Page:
After a long winter, we know your dog is ready to stretch its legs and get his nose on all those summertime scents. But before you gear up and head to the trails, make sure your dog is prepared for the Great Outdoors. We talked to Front Range veterinarians and canine experts to find out what health concerns dog-owners should watch out during warm-weather adventuring.
For trails to explore with your canine companion, click here.
Blue-Green Algae Poisoning
This summer, at least six lakes in Colorado have tested positive for Cyanobacteria, commonly known as blue-green algae, a microscopic bacteria that can be fatal to dogs if infected. The bacteria, which occurs when a body of water has an influx of nutrients from stormwater or agricultural run-off, can “bloom” (giving the water a blue-green coloring) and produce harmful toxins. Dogs are more likely to become infected by the bacteria during peak adventuring in the summer. While most lakes in Colorado appear to be toxin-free, if your dog appears sick after swimming (vomiting and diarrhea), head to the vet immediately.
Overexposure to Heat and Sun
While summers in Colorado are known to be moderate (the temperature averages 88 degrees Fahrenheit in July), heat and sun exposure are risk factors dog owners should be aware of. According to Dr. Courtney Turner from the Center of Animal Wellness in Denver, heat risks or heat associated risks can span anything from heat exhaustion to sun burns. “Dogs that have fair skin—you know the “pink” pups with pink around eyes, on their belly, and underneath their arms—will burn,” Turner says. She recommends putting a pet-friendly, sunscreen with a high SPF on your dog, especially if you plan to be outside for long periods of time, with little to no shade.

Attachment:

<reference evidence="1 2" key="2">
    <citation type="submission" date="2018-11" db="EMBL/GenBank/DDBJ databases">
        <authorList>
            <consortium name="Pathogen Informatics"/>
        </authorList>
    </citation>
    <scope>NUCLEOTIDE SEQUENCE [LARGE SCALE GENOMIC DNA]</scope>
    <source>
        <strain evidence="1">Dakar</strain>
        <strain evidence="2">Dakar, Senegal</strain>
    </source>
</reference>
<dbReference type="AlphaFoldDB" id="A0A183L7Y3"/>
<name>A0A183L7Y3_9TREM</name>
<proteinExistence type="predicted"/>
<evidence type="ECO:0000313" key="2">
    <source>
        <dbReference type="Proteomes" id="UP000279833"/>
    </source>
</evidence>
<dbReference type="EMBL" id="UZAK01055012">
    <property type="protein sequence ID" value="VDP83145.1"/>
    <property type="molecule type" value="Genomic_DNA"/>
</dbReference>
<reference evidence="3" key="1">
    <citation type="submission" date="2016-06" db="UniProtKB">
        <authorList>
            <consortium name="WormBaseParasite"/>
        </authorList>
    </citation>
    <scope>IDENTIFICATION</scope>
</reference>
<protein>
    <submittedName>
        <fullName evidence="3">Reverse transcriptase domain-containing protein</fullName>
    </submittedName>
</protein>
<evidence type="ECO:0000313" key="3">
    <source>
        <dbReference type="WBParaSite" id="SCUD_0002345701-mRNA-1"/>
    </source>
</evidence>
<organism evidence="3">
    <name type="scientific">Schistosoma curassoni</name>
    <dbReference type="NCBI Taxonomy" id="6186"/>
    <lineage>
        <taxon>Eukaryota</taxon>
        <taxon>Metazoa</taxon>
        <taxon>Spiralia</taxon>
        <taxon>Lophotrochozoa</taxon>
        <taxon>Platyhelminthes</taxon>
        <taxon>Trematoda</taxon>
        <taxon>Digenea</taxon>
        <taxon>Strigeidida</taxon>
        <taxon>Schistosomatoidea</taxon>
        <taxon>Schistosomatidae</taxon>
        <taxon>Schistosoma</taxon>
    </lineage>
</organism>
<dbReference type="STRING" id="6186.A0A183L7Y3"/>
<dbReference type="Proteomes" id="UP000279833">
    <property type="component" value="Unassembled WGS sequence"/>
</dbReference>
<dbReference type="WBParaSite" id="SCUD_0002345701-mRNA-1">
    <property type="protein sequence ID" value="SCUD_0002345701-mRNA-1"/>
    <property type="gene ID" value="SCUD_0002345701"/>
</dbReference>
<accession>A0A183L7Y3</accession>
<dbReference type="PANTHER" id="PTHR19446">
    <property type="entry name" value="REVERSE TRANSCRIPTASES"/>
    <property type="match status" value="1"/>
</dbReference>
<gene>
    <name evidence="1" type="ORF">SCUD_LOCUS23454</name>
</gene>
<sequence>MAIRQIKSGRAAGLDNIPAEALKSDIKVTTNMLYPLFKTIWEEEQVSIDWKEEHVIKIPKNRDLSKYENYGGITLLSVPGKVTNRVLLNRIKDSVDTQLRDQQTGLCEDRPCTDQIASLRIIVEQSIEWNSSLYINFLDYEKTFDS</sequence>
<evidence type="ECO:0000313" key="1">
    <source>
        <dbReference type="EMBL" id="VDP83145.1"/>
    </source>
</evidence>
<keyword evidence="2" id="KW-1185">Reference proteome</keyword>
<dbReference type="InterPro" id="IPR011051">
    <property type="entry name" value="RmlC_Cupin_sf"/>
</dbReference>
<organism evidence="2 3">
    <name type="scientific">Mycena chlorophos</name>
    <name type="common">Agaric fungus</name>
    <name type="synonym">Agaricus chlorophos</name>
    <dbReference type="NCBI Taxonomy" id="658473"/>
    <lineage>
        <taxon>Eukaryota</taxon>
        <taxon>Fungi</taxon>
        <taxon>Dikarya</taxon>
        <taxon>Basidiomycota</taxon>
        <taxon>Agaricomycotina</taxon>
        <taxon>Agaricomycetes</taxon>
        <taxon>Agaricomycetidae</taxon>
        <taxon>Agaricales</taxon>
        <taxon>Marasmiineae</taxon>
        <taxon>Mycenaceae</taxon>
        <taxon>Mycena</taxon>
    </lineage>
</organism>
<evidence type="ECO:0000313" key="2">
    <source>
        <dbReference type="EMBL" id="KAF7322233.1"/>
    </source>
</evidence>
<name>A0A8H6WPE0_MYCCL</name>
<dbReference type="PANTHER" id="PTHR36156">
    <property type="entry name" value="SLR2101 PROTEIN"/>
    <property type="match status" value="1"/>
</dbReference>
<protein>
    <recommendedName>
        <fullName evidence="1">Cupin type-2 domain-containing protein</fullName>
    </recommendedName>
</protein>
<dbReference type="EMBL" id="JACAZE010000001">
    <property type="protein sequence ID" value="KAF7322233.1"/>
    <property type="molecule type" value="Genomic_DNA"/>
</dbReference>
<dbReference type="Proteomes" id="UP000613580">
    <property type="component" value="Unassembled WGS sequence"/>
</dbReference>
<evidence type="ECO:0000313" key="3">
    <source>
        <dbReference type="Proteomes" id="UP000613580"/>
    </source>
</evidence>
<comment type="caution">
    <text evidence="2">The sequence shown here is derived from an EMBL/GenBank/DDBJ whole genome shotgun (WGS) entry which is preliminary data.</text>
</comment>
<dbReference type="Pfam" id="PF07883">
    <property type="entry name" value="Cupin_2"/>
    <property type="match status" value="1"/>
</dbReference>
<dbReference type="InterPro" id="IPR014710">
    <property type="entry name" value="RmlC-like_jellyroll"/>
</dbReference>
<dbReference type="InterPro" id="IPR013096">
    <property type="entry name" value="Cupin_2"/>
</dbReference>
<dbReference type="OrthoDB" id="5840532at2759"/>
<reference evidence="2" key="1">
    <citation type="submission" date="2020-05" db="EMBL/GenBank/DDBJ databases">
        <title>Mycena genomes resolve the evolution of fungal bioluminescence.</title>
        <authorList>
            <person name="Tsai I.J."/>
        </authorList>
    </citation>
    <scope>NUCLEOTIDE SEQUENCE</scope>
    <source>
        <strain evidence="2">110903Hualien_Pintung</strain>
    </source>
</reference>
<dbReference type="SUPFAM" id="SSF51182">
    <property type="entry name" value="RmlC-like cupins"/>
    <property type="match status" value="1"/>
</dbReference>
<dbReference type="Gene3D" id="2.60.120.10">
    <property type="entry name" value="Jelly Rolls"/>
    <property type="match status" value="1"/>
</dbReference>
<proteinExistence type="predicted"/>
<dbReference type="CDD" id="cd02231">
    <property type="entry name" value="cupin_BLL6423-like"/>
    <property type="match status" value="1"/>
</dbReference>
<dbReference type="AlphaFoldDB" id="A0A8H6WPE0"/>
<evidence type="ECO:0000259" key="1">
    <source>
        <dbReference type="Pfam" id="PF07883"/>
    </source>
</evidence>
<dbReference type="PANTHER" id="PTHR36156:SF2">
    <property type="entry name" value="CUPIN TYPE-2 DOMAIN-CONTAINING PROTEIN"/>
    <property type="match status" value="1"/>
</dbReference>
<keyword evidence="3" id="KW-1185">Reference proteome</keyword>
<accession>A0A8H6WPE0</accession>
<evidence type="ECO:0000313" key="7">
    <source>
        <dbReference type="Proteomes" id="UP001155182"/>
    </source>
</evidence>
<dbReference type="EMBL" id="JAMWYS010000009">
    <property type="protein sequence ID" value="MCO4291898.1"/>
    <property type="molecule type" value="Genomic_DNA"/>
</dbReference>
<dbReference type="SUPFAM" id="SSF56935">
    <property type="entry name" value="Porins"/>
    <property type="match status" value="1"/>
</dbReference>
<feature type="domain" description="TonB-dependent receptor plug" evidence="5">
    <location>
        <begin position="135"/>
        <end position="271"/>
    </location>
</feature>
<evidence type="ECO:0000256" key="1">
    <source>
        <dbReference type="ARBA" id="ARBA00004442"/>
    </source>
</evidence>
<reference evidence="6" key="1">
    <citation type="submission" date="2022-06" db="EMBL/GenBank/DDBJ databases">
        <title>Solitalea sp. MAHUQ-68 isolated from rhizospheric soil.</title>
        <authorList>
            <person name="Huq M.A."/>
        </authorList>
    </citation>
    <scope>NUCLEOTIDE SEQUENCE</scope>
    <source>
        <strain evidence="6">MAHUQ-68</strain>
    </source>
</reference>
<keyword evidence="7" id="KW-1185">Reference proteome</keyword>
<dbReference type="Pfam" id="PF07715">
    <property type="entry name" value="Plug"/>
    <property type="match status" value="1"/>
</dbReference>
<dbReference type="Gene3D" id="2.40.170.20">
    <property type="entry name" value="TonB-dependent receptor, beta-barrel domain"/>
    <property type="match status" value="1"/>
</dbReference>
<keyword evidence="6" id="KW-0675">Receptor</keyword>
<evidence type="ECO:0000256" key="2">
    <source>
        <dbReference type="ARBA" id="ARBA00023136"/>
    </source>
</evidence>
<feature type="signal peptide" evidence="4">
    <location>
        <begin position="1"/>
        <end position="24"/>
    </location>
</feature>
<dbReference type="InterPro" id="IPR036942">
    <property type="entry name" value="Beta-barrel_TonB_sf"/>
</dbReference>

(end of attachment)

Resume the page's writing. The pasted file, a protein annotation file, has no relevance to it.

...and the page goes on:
“You can also put a shirt on them or avoid sun-intense areas,” says Dr. Ashley Ackley, a veterinarian at Evans East Animal Hospital. Sun-shielding tees can be found online or at local pet stores (we’re a fan of Gold Paw’s).
To avoid heat exhaustion, Turner suggests owners plan ahead before adventuring. “Take them out when it’s cooler: in the early morning or in the evening. Or make sure you’re on a shaded trail,” she says. “Bring plenty of water with you and stop for water breaks.”
“When the pavement is too hot, dogs will literally get blisters and they can almost wear off their paw pads,” Turner says. To avoid road rash,. Turner suggests staying off the trails and roads during the hot times of the day. “And if you absolutely have to get out in the heat of the day, use booties.” Turner also advises owners to exclusively seek out trails with lots of shade, dirt, and grass.
Lastly, never leave your four-legged friend in a hot car. “Even if it’s 70 degrees out, it’s usually 20 degrees warmer in a car,” Ackley says. Dogs left in hot cars can overheat and succumb to heatstroke.